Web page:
A-Levels vs. Advanced Placement (AP) and International Baccalaureate (IB) Courses

If you aspire to get a university degree, you have probably started considering how to earn the credits to gain acceptance to a top Ivy League university. Getting into a top university has become more competitive and students need to ensure that they have a strong application for a better chance of being accepted to their preferred university. 

A-Levels, Advanced Placement and International Baccalaureate courses are considered the highest schooling courses that students can take. On completion of either of these courses, the student will receive certification that they have reached an academic level which is more advanced than a standard high school diploma. This will earn them extra credits that will enable them to apply for their tertiary studies at a top-tier university. 

In this article, we will explain the differences between A-Levels, Advanced Placement and International Baccalaureate courses. 

Which will best prepare a student for university?

  • AP (Advanced Placement) courses are an American-based high school curriculum, developed by the United States Organisation College Board with predominantly American content. Top international universities do not always recognise these courses, although more universities are opening up admissions to AP students. 
  • A-Levels are a targeted system of learning, which means that students can specialise in their topics of study. A-Levels are perfect for students who want to work towards a specific field to study at university (e.g. medical students may focus on science-related subjects). On completion of their course, they will be true specialists in their field and better prepared for the challenge of tertiary studies. Students who study A-Levels are also able to study independently and self-manage their workload through online schools like CambriLearn. A-Levels are accepted at most universities around the world, including Europe and the USA.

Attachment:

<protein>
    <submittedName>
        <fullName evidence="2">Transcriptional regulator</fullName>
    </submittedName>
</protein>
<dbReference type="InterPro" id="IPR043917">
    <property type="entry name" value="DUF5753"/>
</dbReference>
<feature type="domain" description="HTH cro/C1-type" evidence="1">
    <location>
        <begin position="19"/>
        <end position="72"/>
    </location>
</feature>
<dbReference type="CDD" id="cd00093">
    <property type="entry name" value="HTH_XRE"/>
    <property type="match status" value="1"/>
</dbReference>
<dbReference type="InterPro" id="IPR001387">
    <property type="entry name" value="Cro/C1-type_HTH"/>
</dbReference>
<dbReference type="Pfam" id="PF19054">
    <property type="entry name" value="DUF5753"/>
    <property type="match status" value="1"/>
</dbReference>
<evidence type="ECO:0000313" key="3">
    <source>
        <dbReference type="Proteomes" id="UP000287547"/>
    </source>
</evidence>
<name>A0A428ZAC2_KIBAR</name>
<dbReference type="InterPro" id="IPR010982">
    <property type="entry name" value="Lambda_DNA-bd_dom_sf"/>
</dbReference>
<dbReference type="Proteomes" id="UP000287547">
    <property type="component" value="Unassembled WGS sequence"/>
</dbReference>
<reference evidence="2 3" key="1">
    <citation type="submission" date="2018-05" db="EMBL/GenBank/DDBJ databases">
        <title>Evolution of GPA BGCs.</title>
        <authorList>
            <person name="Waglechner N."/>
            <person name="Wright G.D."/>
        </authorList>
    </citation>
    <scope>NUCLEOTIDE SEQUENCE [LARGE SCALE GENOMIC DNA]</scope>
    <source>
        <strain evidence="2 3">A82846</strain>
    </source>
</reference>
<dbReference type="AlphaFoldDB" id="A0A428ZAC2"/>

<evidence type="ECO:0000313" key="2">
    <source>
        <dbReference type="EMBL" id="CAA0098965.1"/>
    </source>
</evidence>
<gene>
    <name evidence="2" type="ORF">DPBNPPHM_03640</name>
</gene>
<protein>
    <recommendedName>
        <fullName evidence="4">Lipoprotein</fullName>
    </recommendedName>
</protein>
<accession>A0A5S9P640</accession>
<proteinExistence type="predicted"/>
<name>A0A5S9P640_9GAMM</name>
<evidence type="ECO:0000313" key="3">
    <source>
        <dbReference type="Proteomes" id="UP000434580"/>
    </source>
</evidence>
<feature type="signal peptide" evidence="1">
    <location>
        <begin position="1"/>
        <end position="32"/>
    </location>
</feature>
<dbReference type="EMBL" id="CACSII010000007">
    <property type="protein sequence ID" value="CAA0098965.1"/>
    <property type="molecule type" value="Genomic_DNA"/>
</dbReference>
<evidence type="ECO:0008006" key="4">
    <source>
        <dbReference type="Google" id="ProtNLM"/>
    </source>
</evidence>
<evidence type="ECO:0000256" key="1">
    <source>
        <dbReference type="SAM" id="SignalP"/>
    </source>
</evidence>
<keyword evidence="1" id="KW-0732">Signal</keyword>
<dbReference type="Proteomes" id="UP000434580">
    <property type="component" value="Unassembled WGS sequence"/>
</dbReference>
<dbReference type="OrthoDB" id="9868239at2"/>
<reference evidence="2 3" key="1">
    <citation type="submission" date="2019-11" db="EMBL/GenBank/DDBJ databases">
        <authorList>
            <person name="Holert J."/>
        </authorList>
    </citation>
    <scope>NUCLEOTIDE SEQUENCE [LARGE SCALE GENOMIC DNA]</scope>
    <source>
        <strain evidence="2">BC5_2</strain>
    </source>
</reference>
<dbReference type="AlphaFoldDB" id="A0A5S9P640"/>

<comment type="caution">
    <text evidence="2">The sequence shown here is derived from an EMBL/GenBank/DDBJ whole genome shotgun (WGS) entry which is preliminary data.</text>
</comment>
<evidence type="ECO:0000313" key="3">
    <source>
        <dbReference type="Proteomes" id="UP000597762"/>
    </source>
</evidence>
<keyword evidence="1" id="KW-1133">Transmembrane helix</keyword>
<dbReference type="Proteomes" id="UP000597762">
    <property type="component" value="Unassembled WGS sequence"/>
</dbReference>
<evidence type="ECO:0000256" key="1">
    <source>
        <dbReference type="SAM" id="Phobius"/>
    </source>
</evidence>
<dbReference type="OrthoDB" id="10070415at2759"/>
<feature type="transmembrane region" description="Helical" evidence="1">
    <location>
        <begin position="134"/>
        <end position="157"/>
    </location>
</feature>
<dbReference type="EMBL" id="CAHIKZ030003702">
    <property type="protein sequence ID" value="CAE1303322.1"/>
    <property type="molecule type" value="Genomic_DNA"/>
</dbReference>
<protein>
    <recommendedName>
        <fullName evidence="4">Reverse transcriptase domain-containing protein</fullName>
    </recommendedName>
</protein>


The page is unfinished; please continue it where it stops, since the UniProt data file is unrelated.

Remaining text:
• IB (International Baccalaureate) is for those who aim to have a broader curriculum in terms of having more general academic knowledge. In this case, many areas of study are covered and developed at many educational levels. The student is generally less prepared for targeted, in-depth studies required at university. Schools that offer the IB curriculum will argue that the system produces a more holistic student with broader general knowledge.  

How do A-Levels better prepare students for university?

While the IB is designed for developing an all-rounded student, those studying A-Levels can specialise in their subjects according to their potential career path. For example, the IB courses normally wouldn’t allow for students to study more than two sciences because the student must have space in their timetable for other subjects in the programme. However, students choosing the A-Level route would have no problem studying three sciences – Physics, Biology and Chemistry, for example – especially if it would better prepare them for a particular university course, like pursuing a career in medicine.